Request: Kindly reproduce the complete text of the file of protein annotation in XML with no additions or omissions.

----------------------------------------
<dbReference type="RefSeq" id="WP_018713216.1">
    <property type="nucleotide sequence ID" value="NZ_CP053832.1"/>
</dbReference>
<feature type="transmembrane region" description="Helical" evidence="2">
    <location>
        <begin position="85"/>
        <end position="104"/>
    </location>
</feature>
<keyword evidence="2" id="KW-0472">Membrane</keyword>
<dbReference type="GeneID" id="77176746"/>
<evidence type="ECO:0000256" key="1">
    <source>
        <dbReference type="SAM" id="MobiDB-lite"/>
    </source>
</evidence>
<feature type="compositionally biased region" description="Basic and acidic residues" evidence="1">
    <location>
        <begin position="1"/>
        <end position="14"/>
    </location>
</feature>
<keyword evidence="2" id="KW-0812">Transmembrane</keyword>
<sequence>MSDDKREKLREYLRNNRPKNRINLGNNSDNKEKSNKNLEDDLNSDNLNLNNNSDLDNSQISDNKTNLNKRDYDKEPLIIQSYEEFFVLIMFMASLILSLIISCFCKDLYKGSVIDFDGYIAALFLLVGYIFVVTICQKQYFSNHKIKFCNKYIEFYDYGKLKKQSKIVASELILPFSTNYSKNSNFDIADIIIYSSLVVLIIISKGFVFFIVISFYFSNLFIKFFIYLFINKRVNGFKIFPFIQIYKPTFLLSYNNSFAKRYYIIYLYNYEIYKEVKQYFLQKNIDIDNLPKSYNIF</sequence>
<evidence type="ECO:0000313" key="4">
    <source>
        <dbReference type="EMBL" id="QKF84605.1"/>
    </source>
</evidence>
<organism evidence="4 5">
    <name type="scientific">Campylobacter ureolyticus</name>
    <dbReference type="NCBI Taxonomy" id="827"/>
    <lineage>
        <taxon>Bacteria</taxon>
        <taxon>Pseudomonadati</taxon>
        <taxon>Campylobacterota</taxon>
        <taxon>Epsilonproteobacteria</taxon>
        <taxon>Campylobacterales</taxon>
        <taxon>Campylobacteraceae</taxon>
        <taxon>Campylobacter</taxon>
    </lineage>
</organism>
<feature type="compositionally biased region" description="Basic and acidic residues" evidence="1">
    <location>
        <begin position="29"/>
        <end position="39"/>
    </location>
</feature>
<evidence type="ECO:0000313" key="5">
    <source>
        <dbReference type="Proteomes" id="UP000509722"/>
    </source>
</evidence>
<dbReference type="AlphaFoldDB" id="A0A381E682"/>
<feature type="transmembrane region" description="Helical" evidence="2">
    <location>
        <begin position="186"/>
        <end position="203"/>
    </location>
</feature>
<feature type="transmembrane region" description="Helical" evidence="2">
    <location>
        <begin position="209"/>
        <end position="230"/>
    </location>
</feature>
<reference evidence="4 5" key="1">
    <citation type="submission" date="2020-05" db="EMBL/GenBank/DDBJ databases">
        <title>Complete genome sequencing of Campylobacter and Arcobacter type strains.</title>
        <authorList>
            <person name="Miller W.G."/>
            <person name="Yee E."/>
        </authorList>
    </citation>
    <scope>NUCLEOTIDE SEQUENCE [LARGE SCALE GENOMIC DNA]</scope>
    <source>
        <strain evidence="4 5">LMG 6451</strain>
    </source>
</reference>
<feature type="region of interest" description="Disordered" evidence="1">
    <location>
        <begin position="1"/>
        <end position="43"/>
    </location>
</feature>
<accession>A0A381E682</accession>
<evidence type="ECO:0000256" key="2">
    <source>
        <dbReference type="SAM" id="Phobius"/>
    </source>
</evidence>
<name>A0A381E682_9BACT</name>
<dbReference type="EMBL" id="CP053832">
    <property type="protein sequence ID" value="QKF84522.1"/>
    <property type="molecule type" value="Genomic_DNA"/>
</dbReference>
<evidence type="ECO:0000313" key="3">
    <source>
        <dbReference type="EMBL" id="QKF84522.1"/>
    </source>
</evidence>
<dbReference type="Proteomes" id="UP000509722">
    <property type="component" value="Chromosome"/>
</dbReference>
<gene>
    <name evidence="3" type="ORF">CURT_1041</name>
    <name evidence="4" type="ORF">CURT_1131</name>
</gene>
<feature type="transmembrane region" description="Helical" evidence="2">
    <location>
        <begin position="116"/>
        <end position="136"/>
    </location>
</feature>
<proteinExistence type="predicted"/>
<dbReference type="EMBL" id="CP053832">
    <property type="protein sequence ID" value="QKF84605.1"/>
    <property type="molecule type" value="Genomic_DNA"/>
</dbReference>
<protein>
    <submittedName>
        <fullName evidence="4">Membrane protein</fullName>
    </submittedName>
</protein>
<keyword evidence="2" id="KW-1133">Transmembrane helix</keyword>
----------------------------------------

<dbReference type="RefSeq" id="WP_018713216.1">
    <property type="nucleotide sequence ID" value="NZ_CP053832.1"/>
</dbReference>
<feature type="transmembrane region" description="Helical" evidence="2">
    <location>
        <begin position="85"/>
        <end position="104"/>
    </location>
</feature>
<keyword evidence="2" id="KW-0472">Membrane</keyword>
<dbReference type="GeneID" id="77176746"/>
<evidence type="ECO:0000256" key="1">
    <source>
        <dbReference type="SAM" id="MobiDB-lite"/>
    </source>
</evidence>
<feature type="compositionally biased region" description="Basic and acidic residues" evidence="1">
    <location>
        <begin position="1"/>
        <end position="14"/>
    </location>
</feature>
<keyword evidence="2" id="KW-0812">Transmembrane</keyword>
<sequence>MSDDKREKLREYLRNNRPKNRINLGNNSDNKEKSNKNLEDDLNSDNLNLNNNSDLDNSQISDNKTNLNKRDYDKEPLIIQSYEEFFVLIMFMASLILSLIISCFCKDLYKGSVIDFDGYIAALFLLVGYIFVVTICQKQYFSNHKIKFCNKYIEFYDYGKLKKQSKIVASELILPFSTNYSKNSNFDIADIIIYSSLVVLIIISKGFVFFIVISFYFSNLFIKFFIYLFINKRVNGFKIFPFIQIYKPTFLLSYNNSFAKRYYIIYLYNYEIYKEVKQYFLQKNIDIDNLPKSYNIF</sequence>
<evidence type="ECO:0000313" key="4">
    <source>
        <dbReference type="EMBL" id="QKF84605.1"/>
    </source>
</evidence>
<organism evidence="4 5">
    <name type="scientific">Campylobacter ureolyticus</name>
    <dbReference type="NCBI Taxonomy" id="827"/>
    <lineage>
        <taxon>Bacteria</taxon>
        <taxon>Pseudomonadati</taxon>
        <taxon>Campylobacterota</taxon>
        <taxon>Epsilonproteobacteria</taxon>
        <taxon>Campylobacterales</taxon>
        <taxon>Campylobacteraceae</taxon>
        <taxon>Campylobacter</taxon>
    </lineage>
</organism>
<feature type="compositionally biased region" description="Basic and acidic residues" evidence="1">
    <location>
        <begin position="29"/>
        <end position="39"/>
    </location>
</feature>
<evidence type="ECO:0000313" key="5">
    <source>
        <dbReference type="Proteomes" id="UP000509722"/>
    </source>
</evidence>
<dbReference type="AlphaFoldDB" id="A0A381E682"/>
<feature type="transmembrane region" description="Helical" evidence="2">
    <location>
        <begin position="186"/>
        <end position="203"/>
    </location>
</feature>
<feature type="transmembrane region" description="Helical" evidence="2">
    <location>
        <begin position="209"/>
        <end position="230"/>
    </location>
</feature>
<reference evidence="4 5" key="1">
    <citation type="submission" date="2020-05" db="EMBL/GenBank/DDBJ databases">
        <title>Complete genome sequencing of Campylobacter and Arcobacter type strains.</title>
        <authorList>
            <person name="Miller W.G."/>
            <person name="Yee E."/>
        </authorList>
    </citation>
    <scope>NUCLEOTIDE SEQUENCE [LARGE SCALE GENOMIC DNA]</scope>
    <source>
        <strain evidence="4 5">LMG 6451</strain>
    </source>
</reference>
<feature type="region of interest" description="Disordered" evidence="1">
    <location>
        <begin position="1"/>
        <end position="43"/>
    </location>
</feature>
<accession>A0A381E682</accession>
<evidence type="ECO:0000256" key="2">
    <source>
        <dbReference type="SAM" id="Phobius"/>
    </source>
</evidence>
<name>A0A381E682_9BACT</name>
<dbReference type="EMBL" id="CP053832">
    <property type="protein sequence ID" value="QKF84522.1"/>
    <property type="molecule type" value="Genomic_DNA"/>
</dbReference>
<evidence type="ECO:0000313" key="3">
    <source>
        <dbReference type="EMBL" id="QKF84522.1"/>
    </source>
</evidence>
<dbReference type="Proteomes" id="UP000509722">
    <property type="component" value="Chromosome"/>
</dbReference>
<gene>
    <name evidence="3" type="ORF">CURT_1041</name>
    <name evidence="4" type="ORF">CURT_1131</name>
</gene>
<feature type="transmembrane region" description="Helical" evidence="2">
    <location>
        <begin position="116"/>
        <end position="136"/>
    </location>
</feature>
<proteinExistence type="predicted"/>
<dbReference type="EMBL" id="CP053832">
    <property type="protein sequence ID" value="QKF84605.1"/>
    <property type="molecule type" value="Genomic_DNA"/>
</dbReference>
<protein>
    <submittedName>
        <fullName evidence="4">Membrane protein</fullName>
    </submittedName>
</protein>
<keyword evidence="2" id="KW-1133">Transmembrane helix</keyword>